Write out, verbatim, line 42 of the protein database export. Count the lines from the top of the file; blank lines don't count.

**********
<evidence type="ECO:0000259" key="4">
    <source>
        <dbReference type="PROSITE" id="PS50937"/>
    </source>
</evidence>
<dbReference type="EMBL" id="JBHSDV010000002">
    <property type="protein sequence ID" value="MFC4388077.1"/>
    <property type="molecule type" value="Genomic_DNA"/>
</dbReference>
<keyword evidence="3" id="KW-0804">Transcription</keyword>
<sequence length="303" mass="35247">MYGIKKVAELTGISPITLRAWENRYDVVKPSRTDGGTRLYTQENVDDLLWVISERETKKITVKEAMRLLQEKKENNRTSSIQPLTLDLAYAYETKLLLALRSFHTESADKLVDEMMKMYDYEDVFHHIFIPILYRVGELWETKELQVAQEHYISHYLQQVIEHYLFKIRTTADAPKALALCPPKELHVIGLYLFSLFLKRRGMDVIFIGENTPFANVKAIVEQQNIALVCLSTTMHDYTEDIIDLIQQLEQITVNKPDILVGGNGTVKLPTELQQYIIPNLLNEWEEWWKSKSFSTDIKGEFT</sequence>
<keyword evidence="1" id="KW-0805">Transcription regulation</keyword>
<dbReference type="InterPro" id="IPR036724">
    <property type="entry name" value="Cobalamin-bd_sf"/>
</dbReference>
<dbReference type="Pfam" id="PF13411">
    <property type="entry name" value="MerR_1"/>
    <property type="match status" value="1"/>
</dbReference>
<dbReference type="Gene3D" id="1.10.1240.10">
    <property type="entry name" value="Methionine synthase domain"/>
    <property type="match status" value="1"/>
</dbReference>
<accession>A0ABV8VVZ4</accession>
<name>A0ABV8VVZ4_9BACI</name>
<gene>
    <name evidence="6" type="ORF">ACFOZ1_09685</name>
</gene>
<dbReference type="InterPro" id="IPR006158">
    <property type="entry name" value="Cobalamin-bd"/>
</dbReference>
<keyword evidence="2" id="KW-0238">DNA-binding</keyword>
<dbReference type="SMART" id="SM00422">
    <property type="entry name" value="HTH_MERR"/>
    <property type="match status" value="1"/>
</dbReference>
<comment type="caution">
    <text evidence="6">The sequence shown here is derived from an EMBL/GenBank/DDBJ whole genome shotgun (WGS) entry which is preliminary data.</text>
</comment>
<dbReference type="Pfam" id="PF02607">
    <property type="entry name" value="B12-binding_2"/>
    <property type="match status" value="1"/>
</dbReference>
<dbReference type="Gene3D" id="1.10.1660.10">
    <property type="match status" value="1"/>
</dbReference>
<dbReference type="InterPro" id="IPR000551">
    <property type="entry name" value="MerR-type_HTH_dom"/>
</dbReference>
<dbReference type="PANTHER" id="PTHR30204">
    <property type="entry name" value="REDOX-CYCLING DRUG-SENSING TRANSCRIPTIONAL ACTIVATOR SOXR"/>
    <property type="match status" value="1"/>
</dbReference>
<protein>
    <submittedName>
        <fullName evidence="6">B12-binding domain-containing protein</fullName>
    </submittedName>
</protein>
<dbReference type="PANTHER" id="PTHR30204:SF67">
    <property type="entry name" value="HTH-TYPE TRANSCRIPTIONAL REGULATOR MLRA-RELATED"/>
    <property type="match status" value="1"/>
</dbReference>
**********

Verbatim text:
    <property type="match status" value="1"/>